FIG. 6 numeral 600, is a flow chart representation of alternative fixed in time combining weight, the Zero-Forcing combining weights, calculations for any communication system, in accordance with the present invention. The Doppler channel estimates for each transmitter (610) provided from the channel estimation device 208, are used to form the Doppler channel matrix for all desired transmitters G(k) (M×UVT) G(k)=[H1,−V(k), . . . , H1,V(k), H2,−V(k), . . . , HU,V(k)] (620). Finally in block 630, a combining weight is computed at subcarrier k for at least one transmitter and at least one Doppler channel as a function of the Doppler channel matrix for all desired transmitters. The derived equation for 630 is W(k)=G(k)(GH (k)G(k)).

FIG. 7 numeral 700, is a flow chart representation of fixed in time combining weight calculations for communication systems with null cyclic prefixes, in accordance with the present invention. Providing the Doppler channel estimates for each transmitter, and a spatial covariance matrix of a corrupting environment (710) from the channel estimation device 208, a Doppler spatial covariance matrix is computed as a function of the Doppler channel estimates and the frequency correlation function (720). The Doppler spatial covariance matrix R(k) is equated for information bursts having null cyclic prefixes as R ( k ) = b = 1 B u = 1 U v = - V V w = - V V H u , v ( k ) H u , w H ( k ) α b ( v - w )

where the frequency correlation function, αb(V), is α b ( v ) = j π v ( K - 1 + 2 n b ) / N k sin ( π vK / N k ) sin ( π v / N k ) .

At block 730, a total Doppler spatial covariance matrix is then computed as a sum of the spatial covariance matrix of the corrupting environment plus the Doppler spatial covariance matrix (RT(k)=R(k)+Rc(k)). A Doppler steering vector for the at least one transmitter and at least one Doppler channel is computed in block 740 as a function of the Doppler channel estimates and the frequency correlation function p u , v ( k ) = b = 1 B w = - V V H u , w ( k ) α b ( w - v ) .

With the total Doppler spatial covariance, the Doppler steering vector for at least one transmitter and at least one Doppler channel (750), a combining weight at subcarrier k is computed for at least one transmitter and at least one Doppler channel utilizing the equation (wu,v(k)=(RT(k))−p u,v(k)).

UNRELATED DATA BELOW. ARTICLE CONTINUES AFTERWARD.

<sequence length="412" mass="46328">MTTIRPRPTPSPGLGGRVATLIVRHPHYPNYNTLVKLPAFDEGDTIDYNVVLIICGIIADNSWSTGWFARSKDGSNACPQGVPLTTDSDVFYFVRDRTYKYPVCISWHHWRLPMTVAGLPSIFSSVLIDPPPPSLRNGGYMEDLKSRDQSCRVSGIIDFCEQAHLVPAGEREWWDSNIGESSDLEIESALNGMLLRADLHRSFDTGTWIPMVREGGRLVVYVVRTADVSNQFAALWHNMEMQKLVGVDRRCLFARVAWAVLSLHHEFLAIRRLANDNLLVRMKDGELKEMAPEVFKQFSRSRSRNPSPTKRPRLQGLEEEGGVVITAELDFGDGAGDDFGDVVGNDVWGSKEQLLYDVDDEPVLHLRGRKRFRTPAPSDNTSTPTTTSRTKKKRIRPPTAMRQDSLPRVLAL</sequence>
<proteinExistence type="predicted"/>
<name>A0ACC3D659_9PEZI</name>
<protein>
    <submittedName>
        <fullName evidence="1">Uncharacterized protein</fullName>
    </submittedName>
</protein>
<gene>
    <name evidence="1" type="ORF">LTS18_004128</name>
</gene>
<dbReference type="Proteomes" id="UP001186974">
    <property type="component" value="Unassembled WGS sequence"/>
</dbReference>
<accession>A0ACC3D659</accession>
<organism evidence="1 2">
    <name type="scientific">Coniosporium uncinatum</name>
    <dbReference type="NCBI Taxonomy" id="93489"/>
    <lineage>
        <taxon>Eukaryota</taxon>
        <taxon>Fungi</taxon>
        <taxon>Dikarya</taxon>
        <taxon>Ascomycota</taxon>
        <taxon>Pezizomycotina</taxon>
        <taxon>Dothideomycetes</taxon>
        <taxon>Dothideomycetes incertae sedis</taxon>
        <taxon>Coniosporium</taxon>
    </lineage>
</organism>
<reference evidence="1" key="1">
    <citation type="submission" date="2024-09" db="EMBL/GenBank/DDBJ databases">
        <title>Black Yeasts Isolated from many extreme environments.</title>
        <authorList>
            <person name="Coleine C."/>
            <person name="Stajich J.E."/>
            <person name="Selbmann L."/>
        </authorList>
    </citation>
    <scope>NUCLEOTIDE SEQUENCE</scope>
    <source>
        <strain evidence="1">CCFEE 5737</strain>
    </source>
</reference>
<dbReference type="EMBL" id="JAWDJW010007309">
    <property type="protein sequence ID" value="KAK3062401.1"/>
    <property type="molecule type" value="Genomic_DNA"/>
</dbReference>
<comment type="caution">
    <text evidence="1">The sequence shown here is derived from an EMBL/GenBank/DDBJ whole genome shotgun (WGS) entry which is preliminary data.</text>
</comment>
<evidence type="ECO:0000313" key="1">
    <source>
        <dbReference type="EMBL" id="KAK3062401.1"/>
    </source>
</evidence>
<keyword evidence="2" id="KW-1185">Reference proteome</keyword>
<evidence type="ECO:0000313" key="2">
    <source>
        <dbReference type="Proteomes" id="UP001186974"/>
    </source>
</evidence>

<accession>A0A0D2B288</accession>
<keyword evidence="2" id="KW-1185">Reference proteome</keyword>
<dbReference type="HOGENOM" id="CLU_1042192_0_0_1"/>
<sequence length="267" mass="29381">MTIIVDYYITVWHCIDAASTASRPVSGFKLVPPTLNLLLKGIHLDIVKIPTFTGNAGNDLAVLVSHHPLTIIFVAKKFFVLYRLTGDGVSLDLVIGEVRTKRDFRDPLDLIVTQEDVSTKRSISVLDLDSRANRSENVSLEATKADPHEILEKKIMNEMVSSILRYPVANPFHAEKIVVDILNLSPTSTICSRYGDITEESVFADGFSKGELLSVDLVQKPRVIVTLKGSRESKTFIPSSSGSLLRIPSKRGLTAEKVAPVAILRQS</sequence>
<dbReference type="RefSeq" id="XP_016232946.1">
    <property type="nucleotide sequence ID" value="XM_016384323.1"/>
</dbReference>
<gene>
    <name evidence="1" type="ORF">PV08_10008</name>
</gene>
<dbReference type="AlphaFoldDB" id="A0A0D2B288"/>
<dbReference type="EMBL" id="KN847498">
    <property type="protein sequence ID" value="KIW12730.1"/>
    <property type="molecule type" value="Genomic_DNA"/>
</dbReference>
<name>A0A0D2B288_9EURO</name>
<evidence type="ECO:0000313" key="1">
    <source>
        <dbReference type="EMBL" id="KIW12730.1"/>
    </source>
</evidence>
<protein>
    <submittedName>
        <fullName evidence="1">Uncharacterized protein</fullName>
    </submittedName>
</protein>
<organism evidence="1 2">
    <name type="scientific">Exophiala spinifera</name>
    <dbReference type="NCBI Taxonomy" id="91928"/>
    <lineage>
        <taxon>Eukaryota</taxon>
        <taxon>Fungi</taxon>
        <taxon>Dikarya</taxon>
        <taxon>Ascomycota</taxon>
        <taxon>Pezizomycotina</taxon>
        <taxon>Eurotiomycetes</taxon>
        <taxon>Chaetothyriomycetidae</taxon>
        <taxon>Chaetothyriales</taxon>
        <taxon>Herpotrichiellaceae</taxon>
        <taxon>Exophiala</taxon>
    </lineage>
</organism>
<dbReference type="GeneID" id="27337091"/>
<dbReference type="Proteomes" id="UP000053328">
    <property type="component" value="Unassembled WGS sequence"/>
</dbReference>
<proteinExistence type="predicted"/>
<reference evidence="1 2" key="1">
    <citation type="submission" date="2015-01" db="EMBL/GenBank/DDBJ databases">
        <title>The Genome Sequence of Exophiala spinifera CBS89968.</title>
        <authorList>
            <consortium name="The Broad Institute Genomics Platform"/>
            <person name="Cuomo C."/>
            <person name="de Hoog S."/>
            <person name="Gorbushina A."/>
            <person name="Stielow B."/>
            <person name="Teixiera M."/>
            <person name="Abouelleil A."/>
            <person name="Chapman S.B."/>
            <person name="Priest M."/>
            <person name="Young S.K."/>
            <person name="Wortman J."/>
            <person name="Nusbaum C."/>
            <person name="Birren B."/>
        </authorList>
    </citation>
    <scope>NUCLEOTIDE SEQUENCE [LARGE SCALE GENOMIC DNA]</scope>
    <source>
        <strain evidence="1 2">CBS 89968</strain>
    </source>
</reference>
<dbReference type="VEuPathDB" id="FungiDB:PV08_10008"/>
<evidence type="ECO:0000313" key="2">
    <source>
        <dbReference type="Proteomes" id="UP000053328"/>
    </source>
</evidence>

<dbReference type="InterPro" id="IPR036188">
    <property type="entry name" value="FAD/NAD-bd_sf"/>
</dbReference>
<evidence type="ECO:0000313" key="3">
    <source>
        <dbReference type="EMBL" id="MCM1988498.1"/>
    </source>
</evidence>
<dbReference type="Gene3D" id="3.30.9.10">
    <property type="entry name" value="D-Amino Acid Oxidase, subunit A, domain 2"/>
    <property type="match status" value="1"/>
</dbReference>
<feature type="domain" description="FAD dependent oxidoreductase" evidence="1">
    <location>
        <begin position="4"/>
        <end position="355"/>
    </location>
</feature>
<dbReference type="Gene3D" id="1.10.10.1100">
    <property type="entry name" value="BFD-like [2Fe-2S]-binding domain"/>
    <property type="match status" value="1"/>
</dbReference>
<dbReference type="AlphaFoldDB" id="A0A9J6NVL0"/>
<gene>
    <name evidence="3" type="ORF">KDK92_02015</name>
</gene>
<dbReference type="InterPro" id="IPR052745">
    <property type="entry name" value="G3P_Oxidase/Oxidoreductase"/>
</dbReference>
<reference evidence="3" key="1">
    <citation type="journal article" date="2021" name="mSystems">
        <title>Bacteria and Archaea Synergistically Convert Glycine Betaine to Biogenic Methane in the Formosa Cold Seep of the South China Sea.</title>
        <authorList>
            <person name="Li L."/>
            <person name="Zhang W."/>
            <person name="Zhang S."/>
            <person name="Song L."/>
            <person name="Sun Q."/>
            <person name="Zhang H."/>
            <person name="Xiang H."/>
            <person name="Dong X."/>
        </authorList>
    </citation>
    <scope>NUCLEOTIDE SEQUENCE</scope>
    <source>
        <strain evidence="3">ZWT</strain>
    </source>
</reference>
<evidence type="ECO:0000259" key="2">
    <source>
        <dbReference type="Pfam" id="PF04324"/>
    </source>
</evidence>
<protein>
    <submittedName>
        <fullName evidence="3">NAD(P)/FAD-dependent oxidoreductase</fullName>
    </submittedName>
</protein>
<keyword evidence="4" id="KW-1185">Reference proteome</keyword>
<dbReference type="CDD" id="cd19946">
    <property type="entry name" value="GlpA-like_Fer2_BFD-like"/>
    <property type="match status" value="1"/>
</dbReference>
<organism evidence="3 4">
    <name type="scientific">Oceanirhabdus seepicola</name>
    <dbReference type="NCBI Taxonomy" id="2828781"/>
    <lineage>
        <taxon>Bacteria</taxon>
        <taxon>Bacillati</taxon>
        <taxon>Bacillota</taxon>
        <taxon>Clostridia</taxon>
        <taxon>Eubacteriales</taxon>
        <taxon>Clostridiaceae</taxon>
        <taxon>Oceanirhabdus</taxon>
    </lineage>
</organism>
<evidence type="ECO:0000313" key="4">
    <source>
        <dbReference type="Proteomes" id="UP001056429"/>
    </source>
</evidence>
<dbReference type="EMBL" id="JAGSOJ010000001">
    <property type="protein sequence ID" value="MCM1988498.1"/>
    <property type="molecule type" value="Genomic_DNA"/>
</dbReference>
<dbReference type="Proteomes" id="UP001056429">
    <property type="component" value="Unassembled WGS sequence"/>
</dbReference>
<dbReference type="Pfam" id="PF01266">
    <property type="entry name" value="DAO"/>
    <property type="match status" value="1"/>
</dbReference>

Once combining weights are found, the transmitted data can be found by weighting the received frequency-domain data with the combining weights. In equation form this is expressed as: {circumflex over (X)}u,v(k,b)=wu,v H(k)Y(k,b) where {circumflex over (X)}u,v(k,b) is the estimated frequency-domain symbol of user u for Doppler channel v. To obtain an estimate of the time-domain transmitted symbols, {circumflex over (X)}u,v(k,b) needs to be brought back to the time domain and be de-rotated by the conjugate of the vth Doppler sinusoid. In equation form, this process is expressed in the following two steps: First, the time-domain symbol estimates for user u and Doppler channel v are: x ^ u , v ( n , b ) = 1 N k = 0 N - 1 X ^ u , v ( k , b ) j 2 π kn / N .

Then, the estimated time-domain symbols for user u are given as: {circumflex over (x)}u(n,b)={circumflex over (x)}u,v(n,b)e−j2πv(n+n b )/N k .

The present invention may be embodied in other specific forms without departing from its spirit or essential characteristics. The described embodiments are to be considered in all respects only as illustrative and not restrictive.

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Classifications
U.S. Classification342/383, 342/367
International ClassificationH04B7/01, H04B7/08
Cooperative ClassificationH04B7/0848, H04B7/01
European ClassificationH04B7/01, H04B7/08C4J
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Owner name: MOTOROLA, INC., ILLINOIS
Free format text: ASSIGNMENT OF ASSIGNORS INTEREST;ASSIGNORS:THOMAS, TIMOTHY A.;VOOK, FREDERICK W.;REEL/FRAME:010962/0255
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Owner name: MOTOROLA, INC. 1303 EAST ALGONQUIN ROAD SCHAUMBURG